Imaging initial events in T-cell activation : ligand binding and signaling
- This thesis is organized in four chapters. Chapter I is intended to give a general introduction to [alpha][beta] T cells, their role in the immune system, their T cell receptor (TCR), and the specific TCR transgenic system used in this work. In chapter II the TCR signaling pathway is introduced, and a photoactivation method we developed for interrogating proximal events in this pathway is described. We describe experiments using this method that defined delay times between TCR-pMHC binding and initiation of various TCR proximal signaling events. We found delays much shorter than previous measurements suggested, and propose that they may represent a feature of the pathway predicted by the kinetic-proofreading model of TCR signaling. In this chapter we also describe experiments that took advantage of the ability to precisely define a sub-cellular region of TCR stimulation to interrogate the spatial dynamics of TCR signaling. We found that the T cell membrane was compartmentalized such that even rapidly diffusible second-messengers were confined to the local region of stimulation. By stimulating distinct regions of T cells sequentially, we showed that desensitization occurred rapidly in some branches of the TCR signaling pathway but not at all in others. In chapter III we introduce previous research that sought to define properties of the TCR-pMHC interaction that determine stimulatory potency, and explain how these studies have led to interest in measuring kinetic parameters of the TCR-pMHC interaction in a native two-dimensional environment. We describe development of a new method to measure two-dimensional kinetics using a combination of our photoactivation system and direct detection of receptor-ligand binding via FRET. Using this method we showed that the rate of pMHC binding in a T cell contact interface was not influenced by a variety of cellular factors, but was defined by the kinetics of TCR-pMHC binding measured in vitro. We developed a quantitative method for analyzing our data and found that it fit very well to a simple bimolecular binding model, yielding kinetic parameters in clear agreement with 3D in vitro measurements. Our technique allowed direct, bulk measurement of 2D receptor-ligand binding and has the potential to measure kinetics too fast to measure by previous methods. Finally, in chapter IV we discuss earlier work describing molecular movements that occur during formation of the T cell-APC contact, called the immunological synapse. We describe the results of a series of experiments using our combined FRET and photoactivation assay that revealed the dynamics of TCR-pMHC interactions during immunological synapse formation. Our experiments showed that ligand binding was initiated in small clusters that were stable for tens of seconds while being actively transported toward the center of the cell. We describe the interesting observations that TCR-pMHC binding occurred in a distribution more heterogeneous than either the receptor or ligand distribution, and was regulated by cytoskeletal activity. We showed that in naïve cells this distribution was markedly different than in antigen-experienced cells, indicating that these two cell types may search for antigen in different ways. The results in this chapter indicate that molecular interactions in the synapse are actively regulated by cellular processes and are much more complex than would be expected from measurements of molecular distributions.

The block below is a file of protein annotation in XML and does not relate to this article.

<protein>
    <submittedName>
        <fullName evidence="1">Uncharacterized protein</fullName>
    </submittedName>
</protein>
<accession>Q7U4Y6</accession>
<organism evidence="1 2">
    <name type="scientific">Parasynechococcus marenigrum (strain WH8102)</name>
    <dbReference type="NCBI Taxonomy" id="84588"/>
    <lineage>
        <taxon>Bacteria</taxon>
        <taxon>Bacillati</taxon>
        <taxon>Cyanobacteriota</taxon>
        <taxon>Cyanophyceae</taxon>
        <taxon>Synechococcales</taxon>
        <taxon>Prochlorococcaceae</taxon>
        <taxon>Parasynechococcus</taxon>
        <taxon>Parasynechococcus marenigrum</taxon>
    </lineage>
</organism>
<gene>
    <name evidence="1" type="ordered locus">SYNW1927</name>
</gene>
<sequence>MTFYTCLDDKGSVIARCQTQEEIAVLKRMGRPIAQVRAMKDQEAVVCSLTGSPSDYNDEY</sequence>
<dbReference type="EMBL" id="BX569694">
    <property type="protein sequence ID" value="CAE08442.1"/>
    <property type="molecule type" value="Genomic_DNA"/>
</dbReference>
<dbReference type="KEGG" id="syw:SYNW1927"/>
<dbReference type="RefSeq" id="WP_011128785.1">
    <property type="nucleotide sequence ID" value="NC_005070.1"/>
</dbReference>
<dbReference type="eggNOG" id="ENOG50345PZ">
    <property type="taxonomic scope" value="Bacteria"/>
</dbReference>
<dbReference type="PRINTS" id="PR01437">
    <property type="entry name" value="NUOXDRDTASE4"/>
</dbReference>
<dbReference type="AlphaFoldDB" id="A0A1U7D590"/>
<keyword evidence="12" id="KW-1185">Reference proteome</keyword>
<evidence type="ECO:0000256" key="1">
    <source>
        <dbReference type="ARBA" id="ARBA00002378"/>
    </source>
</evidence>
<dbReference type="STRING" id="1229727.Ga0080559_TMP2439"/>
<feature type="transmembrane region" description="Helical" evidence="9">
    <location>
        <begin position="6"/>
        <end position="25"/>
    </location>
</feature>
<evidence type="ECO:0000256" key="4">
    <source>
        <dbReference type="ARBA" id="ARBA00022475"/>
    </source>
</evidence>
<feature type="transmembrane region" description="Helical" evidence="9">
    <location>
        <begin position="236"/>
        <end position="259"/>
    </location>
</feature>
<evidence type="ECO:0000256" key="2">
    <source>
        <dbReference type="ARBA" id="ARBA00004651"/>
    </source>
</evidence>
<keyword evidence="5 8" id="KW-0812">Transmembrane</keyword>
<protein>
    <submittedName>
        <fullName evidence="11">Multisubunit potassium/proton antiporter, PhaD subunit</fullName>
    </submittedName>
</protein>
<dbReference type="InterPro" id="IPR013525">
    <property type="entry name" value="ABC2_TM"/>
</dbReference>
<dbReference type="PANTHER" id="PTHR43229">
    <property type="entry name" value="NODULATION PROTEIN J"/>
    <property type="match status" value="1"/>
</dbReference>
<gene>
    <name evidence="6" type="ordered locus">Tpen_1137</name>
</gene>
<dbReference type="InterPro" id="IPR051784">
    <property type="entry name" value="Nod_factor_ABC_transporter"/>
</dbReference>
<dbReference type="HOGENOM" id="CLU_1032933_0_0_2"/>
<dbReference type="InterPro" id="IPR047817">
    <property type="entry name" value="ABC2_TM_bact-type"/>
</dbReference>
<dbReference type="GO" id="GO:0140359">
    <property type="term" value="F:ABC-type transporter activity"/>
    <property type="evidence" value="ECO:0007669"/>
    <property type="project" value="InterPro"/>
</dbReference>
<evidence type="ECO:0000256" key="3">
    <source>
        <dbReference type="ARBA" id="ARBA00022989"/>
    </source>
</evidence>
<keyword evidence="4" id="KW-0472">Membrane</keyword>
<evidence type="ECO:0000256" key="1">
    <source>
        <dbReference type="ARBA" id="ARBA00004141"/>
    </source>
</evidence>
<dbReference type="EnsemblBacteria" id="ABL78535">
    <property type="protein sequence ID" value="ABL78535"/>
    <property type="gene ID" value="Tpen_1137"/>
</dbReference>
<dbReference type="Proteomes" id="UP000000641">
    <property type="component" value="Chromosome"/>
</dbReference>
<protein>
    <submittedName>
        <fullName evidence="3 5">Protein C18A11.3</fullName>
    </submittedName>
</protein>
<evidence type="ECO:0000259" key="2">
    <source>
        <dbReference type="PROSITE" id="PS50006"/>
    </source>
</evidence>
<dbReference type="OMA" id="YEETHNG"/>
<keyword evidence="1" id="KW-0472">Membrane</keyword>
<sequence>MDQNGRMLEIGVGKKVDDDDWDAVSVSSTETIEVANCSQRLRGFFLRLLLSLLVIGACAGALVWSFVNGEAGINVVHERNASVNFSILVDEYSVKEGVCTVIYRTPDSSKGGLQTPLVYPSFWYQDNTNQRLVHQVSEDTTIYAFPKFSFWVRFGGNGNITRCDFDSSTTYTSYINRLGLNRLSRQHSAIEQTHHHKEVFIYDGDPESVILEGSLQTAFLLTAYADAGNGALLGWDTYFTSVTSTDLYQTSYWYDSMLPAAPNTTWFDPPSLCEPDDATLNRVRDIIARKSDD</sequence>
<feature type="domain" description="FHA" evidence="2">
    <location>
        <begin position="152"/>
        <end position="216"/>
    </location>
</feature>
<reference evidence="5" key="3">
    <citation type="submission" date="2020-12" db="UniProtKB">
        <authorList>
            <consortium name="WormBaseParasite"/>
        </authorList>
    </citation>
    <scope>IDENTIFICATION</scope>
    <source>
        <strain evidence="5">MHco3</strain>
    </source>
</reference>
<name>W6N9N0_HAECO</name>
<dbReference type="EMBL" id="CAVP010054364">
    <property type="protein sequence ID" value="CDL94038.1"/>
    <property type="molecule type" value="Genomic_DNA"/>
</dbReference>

|Type of resource
|electronic; electronic resource; remote
|1 online resource.
|Klein, Lawrence Otto
|Stanford University, Interdepartmental Program in Biophysics.
|Davis, Mark M
|Davis, Mark M
|Crabtree, Gerald R
|Crabtree, Gerald R
|Statement of responsibility
|Lawrence Otto Klein.
|Submitted to the Interdepartmental Program in Biophysics.
|Thesis (Ph. D.)--Stanford University, 2010.
- © 2010 by Lawrence Otto Klein
- This work is licensed under a Creative Commons Attribution Non Commercial 3.0 Unported license (CC BY-NC).
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